The First Book blog team recently took a field trip to see Wes Anderson’s film adaptation of Roald Dahl’s classic book, Fantastic Mr. Fox. Read the team’s thoughts below as they share their likes, dislikes and opinions on how the film compares to the book.
Nisha: While the filmmakers may have doctored the foxes’ family dynamics a bit, Ash and Kirstofferson were the perfect charmingly blunt pair of troublemakers to keep audiences engaged. The book reflected a slightly different story, with four fox cubs and a far more shameless means of putting food on the table. In the book, Mrs. Fox places requests for supper, which Mr. Fox proudly obliges by stealing from one of the three farmers. The movie did however stay true to the spirit of Roald Dahl’s witty and imaginative world, including many direct quotes from the book itself. Told in Dahl’s characteristically windswept fashion, viewers are dragged along for the ride of a lifetime (literally) as the animals fight to outsmart farmers Bean, Bunce and Boggis.
Aesah: I loved it—and was pleasantly surprised that I did. The filmmakers kept the spirit of the original work when they expanded the story but also managed to sneak their own quirky brand of humor into the film. I had my doubts about an entire movie done in stop-motion animation, especially in this age of CGI and big special effects, but it was actually the perfect medium; the jerky motions adding to the story’s overall quirkiness and the simplicity of the settings giving it a hint of nostalgia. Wes Anderson’s masterful hand turned it into just another layer of the story. George Clooney and Jason Schwartzman were perfect choices to voice the Fantastic Mr. Fox and his son Ash, respectively. It has something for everyone and I will definitely be adding this movie to my collection.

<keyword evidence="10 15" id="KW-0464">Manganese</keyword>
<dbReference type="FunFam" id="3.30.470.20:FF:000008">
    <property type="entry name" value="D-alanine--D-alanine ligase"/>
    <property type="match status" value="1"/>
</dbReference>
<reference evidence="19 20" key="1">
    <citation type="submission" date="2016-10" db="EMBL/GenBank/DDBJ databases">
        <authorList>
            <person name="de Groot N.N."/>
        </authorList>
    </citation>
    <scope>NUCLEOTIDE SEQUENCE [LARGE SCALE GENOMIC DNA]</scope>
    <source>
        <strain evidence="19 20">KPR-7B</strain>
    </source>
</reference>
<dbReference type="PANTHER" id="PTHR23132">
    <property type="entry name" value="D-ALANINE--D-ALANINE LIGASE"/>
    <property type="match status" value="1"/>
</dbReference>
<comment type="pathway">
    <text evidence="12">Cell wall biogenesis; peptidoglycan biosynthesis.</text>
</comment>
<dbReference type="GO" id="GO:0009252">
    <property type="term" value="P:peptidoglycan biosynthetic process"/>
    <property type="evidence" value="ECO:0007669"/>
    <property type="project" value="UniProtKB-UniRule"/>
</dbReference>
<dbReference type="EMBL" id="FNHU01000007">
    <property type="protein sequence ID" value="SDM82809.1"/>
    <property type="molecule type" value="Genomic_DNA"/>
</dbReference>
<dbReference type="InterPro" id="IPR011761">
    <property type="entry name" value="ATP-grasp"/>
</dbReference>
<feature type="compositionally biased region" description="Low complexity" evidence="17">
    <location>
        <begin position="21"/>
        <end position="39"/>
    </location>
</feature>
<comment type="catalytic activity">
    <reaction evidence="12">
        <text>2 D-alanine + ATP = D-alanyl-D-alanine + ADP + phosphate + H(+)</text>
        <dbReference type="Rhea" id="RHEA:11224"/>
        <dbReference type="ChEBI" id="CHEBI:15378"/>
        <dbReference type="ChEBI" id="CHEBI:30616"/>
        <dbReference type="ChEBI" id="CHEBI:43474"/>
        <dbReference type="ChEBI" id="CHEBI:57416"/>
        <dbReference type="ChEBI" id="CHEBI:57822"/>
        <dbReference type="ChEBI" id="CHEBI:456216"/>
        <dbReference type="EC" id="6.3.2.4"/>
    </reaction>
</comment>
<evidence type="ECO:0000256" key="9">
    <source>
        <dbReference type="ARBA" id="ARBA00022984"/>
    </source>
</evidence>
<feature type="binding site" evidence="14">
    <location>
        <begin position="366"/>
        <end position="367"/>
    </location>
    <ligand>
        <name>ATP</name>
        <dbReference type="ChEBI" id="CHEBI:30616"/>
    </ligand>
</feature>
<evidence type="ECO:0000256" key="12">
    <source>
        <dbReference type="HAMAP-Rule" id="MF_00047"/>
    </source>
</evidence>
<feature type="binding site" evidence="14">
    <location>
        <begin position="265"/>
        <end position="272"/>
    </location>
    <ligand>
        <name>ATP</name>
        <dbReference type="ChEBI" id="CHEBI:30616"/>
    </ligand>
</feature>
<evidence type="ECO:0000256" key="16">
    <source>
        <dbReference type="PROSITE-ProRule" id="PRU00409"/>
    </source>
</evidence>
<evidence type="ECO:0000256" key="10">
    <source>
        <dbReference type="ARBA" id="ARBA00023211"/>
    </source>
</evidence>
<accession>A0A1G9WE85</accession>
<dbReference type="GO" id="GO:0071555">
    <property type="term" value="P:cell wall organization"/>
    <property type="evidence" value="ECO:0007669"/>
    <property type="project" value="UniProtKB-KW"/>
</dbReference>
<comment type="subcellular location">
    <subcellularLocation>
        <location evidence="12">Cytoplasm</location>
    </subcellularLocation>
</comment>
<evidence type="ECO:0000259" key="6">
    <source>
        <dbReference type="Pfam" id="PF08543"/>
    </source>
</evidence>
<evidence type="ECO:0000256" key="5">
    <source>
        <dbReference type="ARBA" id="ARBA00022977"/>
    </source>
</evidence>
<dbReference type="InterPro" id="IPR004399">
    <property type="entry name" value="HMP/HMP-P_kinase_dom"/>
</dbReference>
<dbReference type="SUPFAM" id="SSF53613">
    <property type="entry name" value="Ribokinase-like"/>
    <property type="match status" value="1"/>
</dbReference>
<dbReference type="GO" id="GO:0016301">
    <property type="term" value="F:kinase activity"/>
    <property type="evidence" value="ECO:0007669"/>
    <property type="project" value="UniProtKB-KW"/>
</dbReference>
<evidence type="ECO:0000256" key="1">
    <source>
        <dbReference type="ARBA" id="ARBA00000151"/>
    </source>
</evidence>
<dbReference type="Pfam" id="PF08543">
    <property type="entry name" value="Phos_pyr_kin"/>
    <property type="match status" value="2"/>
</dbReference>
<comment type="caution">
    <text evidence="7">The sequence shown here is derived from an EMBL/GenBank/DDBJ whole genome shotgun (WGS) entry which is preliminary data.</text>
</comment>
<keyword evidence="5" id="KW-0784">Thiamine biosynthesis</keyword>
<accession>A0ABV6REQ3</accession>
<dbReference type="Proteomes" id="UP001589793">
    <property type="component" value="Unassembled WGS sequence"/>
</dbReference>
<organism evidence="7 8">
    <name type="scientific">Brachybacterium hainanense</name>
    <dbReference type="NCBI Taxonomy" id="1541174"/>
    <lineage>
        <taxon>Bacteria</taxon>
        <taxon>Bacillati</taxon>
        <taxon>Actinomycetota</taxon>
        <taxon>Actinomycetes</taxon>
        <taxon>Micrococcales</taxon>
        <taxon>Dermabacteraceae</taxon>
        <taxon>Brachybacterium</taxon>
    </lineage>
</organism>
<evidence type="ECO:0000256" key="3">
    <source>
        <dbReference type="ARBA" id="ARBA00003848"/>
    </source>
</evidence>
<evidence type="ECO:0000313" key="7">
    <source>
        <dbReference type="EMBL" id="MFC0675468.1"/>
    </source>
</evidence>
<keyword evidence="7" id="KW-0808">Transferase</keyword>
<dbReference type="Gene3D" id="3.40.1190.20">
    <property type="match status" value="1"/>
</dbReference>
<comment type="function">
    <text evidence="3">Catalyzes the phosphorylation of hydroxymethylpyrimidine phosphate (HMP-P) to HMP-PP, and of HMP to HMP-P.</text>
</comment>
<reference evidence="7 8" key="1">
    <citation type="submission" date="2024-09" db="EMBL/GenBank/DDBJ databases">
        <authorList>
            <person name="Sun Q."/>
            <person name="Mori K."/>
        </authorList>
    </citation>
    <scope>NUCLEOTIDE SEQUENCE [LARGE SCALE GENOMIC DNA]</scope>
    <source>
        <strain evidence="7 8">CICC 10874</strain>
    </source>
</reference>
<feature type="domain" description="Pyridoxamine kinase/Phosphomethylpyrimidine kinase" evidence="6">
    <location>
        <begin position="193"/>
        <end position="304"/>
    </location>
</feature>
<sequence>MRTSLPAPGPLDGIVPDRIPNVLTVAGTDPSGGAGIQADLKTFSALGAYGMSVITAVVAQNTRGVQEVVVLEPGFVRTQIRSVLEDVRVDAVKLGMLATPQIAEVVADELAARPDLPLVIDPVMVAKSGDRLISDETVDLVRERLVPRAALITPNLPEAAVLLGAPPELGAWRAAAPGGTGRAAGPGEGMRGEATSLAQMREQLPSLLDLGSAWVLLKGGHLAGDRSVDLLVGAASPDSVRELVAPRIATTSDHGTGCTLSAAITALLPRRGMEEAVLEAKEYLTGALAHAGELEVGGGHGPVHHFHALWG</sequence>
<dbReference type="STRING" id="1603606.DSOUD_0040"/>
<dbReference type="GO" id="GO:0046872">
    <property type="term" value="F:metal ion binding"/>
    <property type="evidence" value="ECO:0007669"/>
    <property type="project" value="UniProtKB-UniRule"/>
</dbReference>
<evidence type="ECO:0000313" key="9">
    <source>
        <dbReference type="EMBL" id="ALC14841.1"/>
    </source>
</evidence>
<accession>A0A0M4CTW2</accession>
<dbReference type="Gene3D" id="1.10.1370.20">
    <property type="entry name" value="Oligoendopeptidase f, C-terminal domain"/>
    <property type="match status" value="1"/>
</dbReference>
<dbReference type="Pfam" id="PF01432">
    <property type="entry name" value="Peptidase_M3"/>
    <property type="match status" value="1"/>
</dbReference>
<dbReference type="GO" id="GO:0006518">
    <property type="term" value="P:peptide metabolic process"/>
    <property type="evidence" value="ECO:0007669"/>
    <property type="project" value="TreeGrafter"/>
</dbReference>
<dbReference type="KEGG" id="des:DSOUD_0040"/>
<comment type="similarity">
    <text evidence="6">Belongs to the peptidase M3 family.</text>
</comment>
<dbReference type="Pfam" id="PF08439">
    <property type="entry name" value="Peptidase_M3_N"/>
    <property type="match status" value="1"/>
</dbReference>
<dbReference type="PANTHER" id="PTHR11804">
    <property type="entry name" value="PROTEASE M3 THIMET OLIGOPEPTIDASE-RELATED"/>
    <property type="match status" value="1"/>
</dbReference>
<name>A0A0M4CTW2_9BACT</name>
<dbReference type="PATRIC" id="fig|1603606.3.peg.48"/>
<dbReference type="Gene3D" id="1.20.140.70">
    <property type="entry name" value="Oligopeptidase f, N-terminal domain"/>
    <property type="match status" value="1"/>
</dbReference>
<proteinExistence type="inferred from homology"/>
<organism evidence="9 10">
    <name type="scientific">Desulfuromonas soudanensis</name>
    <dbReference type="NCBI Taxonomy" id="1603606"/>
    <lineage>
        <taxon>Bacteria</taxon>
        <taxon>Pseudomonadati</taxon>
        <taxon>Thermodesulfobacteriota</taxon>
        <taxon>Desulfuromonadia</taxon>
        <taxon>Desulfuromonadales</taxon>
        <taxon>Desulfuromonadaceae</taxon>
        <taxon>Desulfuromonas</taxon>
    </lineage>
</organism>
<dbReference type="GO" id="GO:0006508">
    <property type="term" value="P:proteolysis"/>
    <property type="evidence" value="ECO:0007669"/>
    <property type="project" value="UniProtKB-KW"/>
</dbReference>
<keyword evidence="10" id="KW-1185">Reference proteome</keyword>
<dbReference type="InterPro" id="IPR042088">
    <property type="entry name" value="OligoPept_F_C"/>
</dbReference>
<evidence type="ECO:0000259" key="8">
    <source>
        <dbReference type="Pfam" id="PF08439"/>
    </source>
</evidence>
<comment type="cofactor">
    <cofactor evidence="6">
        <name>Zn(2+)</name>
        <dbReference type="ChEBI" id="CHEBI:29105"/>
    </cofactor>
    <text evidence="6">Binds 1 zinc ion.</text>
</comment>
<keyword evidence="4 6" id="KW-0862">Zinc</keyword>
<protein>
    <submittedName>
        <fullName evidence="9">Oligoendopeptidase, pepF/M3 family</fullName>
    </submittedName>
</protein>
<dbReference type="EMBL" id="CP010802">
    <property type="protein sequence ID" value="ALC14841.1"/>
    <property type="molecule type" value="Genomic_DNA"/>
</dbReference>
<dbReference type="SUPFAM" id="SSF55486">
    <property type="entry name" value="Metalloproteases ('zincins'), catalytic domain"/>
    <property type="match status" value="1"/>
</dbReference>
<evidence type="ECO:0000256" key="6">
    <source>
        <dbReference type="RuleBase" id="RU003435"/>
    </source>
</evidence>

Bonnie: With the opening scene playing the song “Davy Crockett – King of the Wild Frontier” – I knew I’d love this movie! Wes Anderson is known as a less than typical director, which fits with a Roald Dahl story perfectly. I especially enjoyed the choice to use stop-motion, and like Aesah stated with most movies are now using big special effects I was a bit wary but this difference in animation made the film visually interesting and it is still able to move along in a fashion that adds to the charm of the story. Wes Anderson’s first animated film is a goodie and I recommend it for kids and adults alike.
Katie: All in all, I was delighted with the film version of Roald Dahl’s Fantastic Mr. Fox. I’d give director Wes Anderson three cheers for the vocal casting, soundtrack and the seamless additions of new characters. The casting of George Clooney and Meryl Streep as Mr. and Mrs. Fox was spot on, and it was fun to pick out recognizable voices including Jason Schwartzman as Ash and Owen Wilson in a cameo as Coach Skip. The film’s soundtrack added a rich background that complemented the visual animation. With artists as varied as the Beach Boys, the Rolling Stones and Burl Ives, this soundtrack includes something that just about everyone will like. Finally, I loved some of the charming characters – Kylie the opossum being my favorite – that were added in the film version. They brought a dash of whimsy that was a perfect foil to highlight the original characters from Roald Dahl’s story.